How to Grow Comfrey and Make Comfrey Salve
Simple salves with comfrey are very easy to prepare and they can be used for all types of minor injuries – cuts, scrapes, bites, and minor burns. At some point we all deal with life's bumps and bruises. Comfrey salve has a very long shelf life and is a must-have for the household.
I personally have used comfrey salve in my family for many years. I feel it works better than antibiotic creams like Neosporin for us. Overexposure to antibiotics can be dangerous. It has lead to the development of drug resistant strains of bacteria known as “super bugs” that can cause horrific staph infections among other things.
If you've never had the misfortune of having a staph infection, consider yourself lucky. I developed a major staph infection after the birth of my oldest son while in the hospital. It took 12 weeks to get rid of it and I had a healthy immune system at the time!
Comfrey salve, as I prepare it, disinfects minor injuries just as well as any antibiotic cream, but without the added exposure to unnecessary medications that can be problematic later on.
Comfrey is a medicinal plant that grows very easily – rather like a weed as a matter of fact. It is a bushy perennial plant with fuzzy leaves and bell-shaped small flowers that are a bright pinkish purple in color.
The leaves have been used for centuries for their anti-inflammatory properties and ability to promote tissue growth. Comfrey is very easy to grow, just stick it in the ground and it will take off. Plant them fairly deep in light soil, away from other herbs. Add a good compost or natural food to the soil prior to planting.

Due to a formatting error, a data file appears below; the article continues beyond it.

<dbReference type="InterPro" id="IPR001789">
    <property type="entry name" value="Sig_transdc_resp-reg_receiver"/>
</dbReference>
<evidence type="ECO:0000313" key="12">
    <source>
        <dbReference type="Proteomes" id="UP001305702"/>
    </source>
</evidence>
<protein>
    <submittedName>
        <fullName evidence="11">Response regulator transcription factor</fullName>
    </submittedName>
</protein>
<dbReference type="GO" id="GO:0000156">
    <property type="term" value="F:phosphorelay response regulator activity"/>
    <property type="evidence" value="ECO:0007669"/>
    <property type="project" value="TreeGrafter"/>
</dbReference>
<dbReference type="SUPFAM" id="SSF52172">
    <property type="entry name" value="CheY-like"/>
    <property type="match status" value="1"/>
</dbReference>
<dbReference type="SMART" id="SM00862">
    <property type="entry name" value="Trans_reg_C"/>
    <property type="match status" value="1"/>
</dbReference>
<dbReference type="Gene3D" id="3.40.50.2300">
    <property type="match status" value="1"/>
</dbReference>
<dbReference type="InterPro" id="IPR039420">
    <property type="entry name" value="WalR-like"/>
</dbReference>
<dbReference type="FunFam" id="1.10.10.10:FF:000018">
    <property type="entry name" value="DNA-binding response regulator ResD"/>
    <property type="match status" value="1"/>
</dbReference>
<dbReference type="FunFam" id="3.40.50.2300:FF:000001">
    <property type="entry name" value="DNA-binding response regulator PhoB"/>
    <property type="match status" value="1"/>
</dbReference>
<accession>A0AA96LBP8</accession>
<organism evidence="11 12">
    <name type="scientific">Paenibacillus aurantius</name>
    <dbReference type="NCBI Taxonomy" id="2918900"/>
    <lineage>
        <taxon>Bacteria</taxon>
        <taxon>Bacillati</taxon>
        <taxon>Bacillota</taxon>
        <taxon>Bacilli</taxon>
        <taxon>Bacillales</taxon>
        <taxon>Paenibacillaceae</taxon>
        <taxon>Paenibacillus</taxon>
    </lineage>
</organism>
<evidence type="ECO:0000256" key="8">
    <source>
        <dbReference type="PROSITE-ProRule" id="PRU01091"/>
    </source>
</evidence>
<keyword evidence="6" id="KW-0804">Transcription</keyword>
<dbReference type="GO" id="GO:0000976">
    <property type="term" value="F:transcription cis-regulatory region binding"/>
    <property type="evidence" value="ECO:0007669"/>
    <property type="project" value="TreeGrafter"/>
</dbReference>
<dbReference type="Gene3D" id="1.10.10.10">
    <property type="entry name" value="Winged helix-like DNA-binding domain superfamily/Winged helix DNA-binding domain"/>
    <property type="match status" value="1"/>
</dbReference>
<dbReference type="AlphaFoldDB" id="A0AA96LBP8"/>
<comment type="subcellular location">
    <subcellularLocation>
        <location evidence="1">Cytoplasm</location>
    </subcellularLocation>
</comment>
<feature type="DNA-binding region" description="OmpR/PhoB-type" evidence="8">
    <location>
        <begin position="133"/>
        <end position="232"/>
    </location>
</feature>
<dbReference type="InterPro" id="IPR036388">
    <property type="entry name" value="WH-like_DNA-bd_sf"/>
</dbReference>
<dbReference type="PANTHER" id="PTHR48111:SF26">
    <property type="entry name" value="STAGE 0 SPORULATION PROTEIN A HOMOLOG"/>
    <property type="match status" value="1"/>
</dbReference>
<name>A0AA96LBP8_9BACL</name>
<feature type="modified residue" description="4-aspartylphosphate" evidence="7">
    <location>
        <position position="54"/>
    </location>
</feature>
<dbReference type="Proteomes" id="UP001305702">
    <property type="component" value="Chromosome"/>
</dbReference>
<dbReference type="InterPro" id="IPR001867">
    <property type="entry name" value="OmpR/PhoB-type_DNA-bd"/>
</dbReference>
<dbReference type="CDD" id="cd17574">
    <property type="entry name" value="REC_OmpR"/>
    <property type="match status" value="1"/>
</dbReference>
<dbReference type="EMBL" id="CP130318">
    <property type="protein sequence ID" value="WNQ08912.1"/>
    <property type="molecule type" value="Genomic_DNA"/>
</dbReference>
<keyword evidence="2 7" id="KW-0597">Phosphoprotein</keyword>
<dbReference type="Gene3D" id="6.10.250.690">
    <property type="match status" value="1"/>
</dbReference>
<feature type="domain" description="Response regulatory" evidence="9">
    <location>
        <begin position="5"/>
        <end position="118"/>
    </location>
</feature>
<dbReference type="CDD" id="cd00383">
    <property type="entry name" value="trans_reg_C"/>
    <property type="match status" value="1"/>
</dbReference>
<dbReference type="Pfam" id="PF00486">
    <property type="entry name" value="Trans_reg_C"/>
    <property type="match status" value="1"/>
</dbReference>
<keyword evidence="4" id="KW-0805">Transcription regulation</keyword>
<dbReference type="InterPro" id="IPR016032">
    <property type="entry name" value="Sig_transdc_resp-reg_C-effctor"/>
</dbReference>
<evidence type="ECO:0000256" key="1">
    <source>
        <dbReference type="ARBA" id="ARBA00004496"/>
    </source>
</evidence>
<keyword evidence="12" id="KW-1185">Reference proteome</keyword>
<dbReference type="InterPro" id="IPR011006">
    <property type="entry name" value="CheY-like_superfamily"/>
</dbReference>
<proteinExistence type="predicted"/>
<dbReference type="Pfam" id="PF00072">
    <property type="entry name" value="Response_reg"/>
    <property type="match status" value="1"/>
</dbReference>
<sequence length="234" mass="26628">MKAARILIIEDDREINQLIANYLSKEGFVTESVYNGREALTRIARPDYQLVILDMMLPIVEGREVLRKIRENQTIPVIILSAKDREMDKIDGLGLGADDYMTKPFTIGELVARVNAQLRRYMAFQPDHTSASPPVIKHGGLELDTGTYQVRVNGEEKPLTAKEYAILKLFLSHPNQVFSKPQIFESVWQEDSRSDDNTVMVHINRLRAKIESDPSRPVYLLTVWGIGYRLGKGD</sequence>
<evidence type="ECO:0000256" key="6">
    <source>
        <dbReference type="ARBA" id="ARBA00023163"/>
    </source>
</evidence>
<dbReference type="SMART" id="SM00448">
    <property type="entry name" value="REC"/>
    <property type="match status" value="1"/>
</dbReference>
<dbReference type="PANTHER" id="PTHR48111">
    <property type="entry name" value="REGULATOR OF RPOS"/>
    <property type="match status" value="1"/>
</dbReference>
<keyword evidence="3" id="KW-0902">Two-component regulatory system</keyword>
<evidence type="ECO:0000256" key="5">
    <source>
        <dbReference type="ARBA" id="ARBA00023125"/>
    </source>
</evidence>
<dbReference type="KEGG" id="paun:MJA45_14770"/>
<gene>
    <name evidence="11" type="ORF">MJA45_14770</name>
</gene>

Comfrey grows well and it grows big, so it can drown out other plants. As it grows, harvest the leaves nearest to the bottom of the plant to stave off flowering. Cut leaves and dry them for making salve.
Growing your own Comfrey is quite easy. Once the plant is established it will continue to come back year after year. It grows readily and doesn't need a lot of attention - my kind of plant!
**Hint** You can use other oils in place of tea tree if you prefer. Tea tree is very potent smelling and some people dislike it. I use it because it is very good at healing the skin along with the comfrey. Other ideas for essential oil are lavender (good for all skin types and pleasing scent) or calendula. Calendula doesn't have a strong scent, but it is also very healing.
Don't use salve on deep cuts. Cuts deeper than ¼ inch may need stitches.
Don't use salve on wounds with splinters if you were unable to get the splinter out. The salve works so well it may seal it in further.
Don't use salve on animal bites or any injury where blood poisoning may be a result.
Comfrey Salve Preparation Directions
To make salve you will need the following for approximately 1 cup of salve.
- ¼ cup pure beeswax in pellets, or chopped very fine.
- 1 cup infused comfrey oil (directions below)
- 15 drops of tea tree essential oil.
Infuse Your Oil
This process works better over the course of a few weeks. There are methods where you can cook the oil/comfrey on the stove to infuse, but I don't recommend that method. You get a better concentration allowing the comfrey to penetrate the oil for a few weeks.
Clip leaves from the comfrey plant and allow them to dry out fully. You can also purchase dried comfrey on the internet if you don't wish to grow your own.
Once the leaves are dry, chop them up very fine. Place the comfrey into a sterile jar and pour in olive oil to cover. Seal the lid tightly and store the jar in a cool dry place. Twice daily, swirl the jar to stir the mixture – don't overdo it or shake it vigorously, just swirl it around a few times.
At 14-21 days take the jar of oil and strain it through cheesecloth or a very fine strainer. Discard the comfrey pieces and keep the oil for making the salve.
Preparing the Salve from the Prepared Oil
Heat water in a small saucepan on low. Place a sterile jar into the water as a sort of double boiler. Add ¼ cup beeswax and the comfrey infused oil to the jar. Stir the ingredients just until melted. Don't allow the mixture to come to a boil.
Remove it from the heat and add the drops of tea tree oil and stir thoroughly. Pour your mixture into sterile containers. It can be kept for a year.
Have you ever made natural healing salves or balms?
© 2013 Christin Sander